Secondly, Harris is being asked to share top-scoring duties with Reggie Jackson. It’s this reliance on him from the offensive end, especially with Drummond in the mix, that makes us wonder what Detroit’s plans are. Statistically, Harris is having a tremendous season. He’s averaging 16.7 points while shooting nearly 50 percent from the field. That’s fine and dandy.
Unfortunately, no team relying on Jackson and Harris to be the top-two options on offense is going to stand much of a chance. At 22-26 on the season, Detroit is learning this first hand.
8. Rajon Rondo, guard, Chicago Bulls
Here's Rajon Rondo's Instagram post basically calling out D-Wade & Jimmy Butler, a day after Wade/Butler questioned their teammates' drive. pic.twitter.com/dsjXQYr3uR
— Rachel Nichols (@Rachel__Nichols) January 27, 2017
Where to start here? Yes, Rondo has been the central figure in yet another major controversy. From his ridiculous Instagram post to perceived issues with other members of the team, Rondo simply has not fit in with the Bulls. Considering what we’ve seen from the enigmatic Rondo throughout his career, it’s not a surprise.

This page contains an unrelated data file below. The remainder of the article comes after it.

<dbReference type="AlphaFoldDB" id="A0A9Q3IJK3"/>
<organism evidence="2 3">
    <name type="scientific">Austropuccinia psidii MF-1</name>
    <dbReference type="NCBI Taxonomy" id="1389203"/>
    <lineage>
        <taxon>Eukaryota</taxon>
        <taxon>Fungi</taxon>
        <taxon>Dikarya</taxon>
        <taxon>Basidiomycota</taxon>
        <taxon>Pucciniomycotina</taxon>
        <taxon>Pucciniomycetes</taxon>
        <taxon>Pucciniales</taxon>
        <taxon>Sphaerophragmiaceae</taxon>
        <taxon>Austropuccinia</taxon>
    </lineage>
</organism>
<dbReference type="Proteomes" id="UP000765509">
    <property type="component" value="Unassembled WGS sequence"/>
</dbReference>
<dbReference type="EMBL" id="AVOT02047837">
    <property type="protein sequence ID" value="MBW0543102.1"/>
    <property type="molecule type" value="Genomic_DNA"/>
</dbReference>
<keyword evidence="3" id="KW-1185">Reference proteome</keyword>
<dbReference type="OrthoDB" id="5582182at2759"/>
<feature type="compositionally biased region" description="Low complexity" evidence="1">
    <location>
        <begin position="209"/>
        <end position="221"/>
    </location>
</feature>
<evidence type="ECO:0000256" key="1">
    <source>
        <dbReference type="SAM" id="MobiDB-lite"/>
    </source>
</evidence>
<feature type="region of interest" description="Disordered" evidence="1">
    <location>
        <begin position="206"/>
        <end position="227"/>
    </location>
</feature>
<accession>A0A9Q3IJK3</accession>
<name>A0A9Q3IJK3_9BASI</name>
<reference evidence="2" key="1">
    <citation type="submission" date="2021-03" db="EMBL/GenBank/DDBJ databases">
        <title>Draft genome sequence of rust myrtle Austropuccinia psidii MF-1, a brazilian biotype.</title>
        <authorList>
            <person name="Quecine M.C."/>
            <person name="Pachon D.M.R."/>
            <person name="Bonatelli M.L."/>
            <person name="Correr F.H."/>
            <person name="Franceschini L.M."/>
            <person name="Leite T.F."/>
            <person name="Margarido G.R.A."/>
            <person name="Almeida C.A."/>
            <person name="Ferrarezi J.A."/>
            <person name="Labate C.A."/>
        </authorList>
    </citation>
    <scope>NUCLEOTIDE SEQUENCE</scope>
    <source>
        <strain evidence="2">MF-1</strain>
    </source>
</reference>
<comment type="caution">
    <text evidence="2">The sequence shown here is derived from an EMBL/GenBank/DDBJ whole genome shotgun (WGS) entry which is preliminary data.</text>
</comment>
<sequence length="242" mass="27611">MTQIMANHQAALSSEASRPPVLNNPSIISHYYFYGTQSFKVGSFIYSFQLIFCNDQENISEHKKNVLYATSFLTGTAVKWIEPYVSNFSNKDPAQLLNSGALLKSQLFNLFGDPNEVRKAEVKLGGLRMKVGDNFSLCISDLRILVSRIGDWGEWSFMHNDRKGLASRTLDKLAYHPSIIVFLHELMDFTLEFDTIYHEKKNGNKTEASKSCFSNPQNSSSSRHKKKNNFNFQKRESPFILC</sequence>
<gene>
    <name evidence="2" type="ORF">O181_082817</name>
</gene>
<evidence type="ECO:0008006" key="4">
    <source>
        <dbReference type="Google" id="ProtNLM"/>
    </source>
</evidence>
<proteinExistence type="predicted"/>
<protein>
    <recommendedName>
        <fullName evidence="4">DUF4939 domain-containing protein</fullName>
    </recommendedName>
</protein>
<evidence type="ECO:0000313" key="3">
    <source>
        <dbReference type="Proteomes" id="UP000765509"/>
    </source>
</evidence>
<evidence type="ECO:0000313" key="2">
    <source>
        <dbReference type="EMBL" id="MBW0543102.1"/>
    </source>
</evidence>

The issue here is that Rondo is currently in the first year of a contract that pays him $28.1 million through the end of the 2017-18 season. He’s been taken out of the rotation at times. He’s currently on the trade market. And in reality, no team is going to take on his contract with the issues we’ve seen in Chicago this season.
Rondo is also close to turning 31 years old while averaging 6.7 points and 6.6 assists per game. It’s a toxic contract combined with a toxic personality. And that’s why Rondo concludes our list of the eight most-overpaid players in the Association this season.
- All contract information provided by Spotrac.